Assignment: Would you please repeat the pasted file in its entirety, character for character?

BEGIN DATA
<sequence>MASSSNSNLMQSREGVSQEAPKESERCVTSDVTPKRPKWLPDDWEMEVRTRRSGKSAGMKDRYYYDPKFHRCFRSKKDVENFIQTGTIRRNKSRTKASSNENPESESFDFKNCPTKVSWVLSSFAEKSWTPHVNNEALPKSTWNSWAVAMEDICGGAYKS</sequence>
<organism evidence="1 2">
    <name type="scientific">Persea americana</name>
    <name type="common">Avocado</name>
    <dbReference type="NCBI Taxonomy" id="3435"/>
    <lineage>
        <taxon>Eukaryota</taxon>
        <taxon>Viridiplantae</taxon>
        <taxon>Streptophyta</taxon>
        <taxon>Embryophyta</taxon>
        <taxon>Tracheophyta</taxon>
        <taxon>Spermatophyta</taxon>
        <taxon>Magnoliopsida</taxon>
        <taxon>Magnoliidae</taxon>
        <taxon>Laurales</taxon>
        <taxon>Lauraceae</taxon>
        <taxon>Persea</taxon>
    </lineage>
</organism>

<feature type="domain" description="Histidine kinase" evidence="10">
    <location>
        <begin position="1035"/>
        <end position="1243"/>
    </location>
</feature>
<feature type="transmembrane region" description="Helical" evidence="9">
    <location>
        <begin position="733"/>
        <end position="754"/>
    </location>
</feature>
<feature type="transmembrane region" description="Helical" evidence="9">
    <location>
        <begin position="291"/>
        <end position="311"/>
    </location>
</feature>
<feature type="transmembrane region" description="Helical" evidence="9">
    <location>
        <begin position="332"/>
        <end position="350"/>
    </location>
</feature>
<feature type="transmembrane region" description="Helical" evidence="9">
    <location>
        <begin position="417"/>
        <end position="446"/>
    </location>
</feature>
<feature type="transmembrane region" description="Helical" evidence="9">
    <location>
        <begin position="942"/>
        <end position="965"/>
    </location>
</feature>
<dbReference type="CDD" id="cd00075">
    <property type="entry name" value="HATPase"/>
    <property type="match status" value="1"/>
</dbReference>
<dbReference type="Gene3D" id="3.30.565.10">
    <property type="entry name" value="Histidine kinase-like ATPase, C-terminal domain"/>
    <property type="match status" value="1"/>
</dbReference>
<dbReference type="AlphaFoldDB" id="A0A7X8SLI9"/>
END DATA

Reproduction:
<sequence>MASSSNSNLMQSREGVSQEAPKESERCVTSDVTPKRPKWLPDDWEMEVRTRRSGKSAGMKDRYYYDPKFHRCFRSKKDVENFIQTGTIRRNKSRTKASSNENPESESFDFKNCPTKVSWVLSSFAEKSWTPHVNNEALPKSTWNSWAVAMEDICGGAYKS</sequence>
<organism evidence="1 2">
    <name type="scientific">Persea americana</name>
    <name type="common">Avocado</name>
    <dbReference type="NCBI Taxonomy" id="3435"/>
    <lineage>
        <taxon>Eukaryota</taxon>
        <taxon>Viridiplantae</taxon>
        <taxon>Streptophyta</taxon>
        <taxon>Embryophyta</taxon>
        <taxon>Tracheophyta</taxon>
        <taxon>Spermatophyta</taxon>
        <taxon>Magnoliopsida</taxon>
        <taxon>Magnoliidae</taxon>
        <taxon>Laurales</taxon>
        <taxon>Lauraceae</taxon>
        <taxon>Persea</taxon>
    </lineage>
</organism>

<feature type="domain" description="Histidine kinase" evidence="10">
    <location>
        <begin position="1035"/>
        <end position="1243"/>
    </location>
</feature>
<feature type="transmembrane region" description="Helical" evidence="9">
    <location>
        <begin position="733"/>
        <end position="754"/>
    </location>
</feature>
<feature type="transmembrane region" description="Helical" evidence="9">
    <location>
        <begin position="291"/>
        <end position="311"/>
    </location>
</feature>
<feature type="transmembrane region" description="Helical" evidence="9">
    <location>
        <begin position="332"/>
        <end position="350"/>
    </location>
</feature>
<feature type="transmembrane region" description="Helical" evidence="9">
    <location>
        <begin position="417"/>
        <end position="446"/>
    </location>
</feature>
<feature type="transmembrane region" description="Helical" evidence="9">
    <location>
        <begin position="942"/>
        <end position="965"/>
    </location>
</feature>
<dbReference type="CDD" id="cd00075">
    <property type="entry name" value="HATPase"/>
    <property type="match status" value="1"/>
</dbReference>
<dbReference type="Gene3D" id="3.30.565.10">
    <property type="entry name" value="Histidine kinase-like ATPase, C-terminal domain"/>
    <property type="match status" value="1"/>
</dbReference>
<dbReference type="AlphaFoldDB" id="A0A7X8SLI9"/>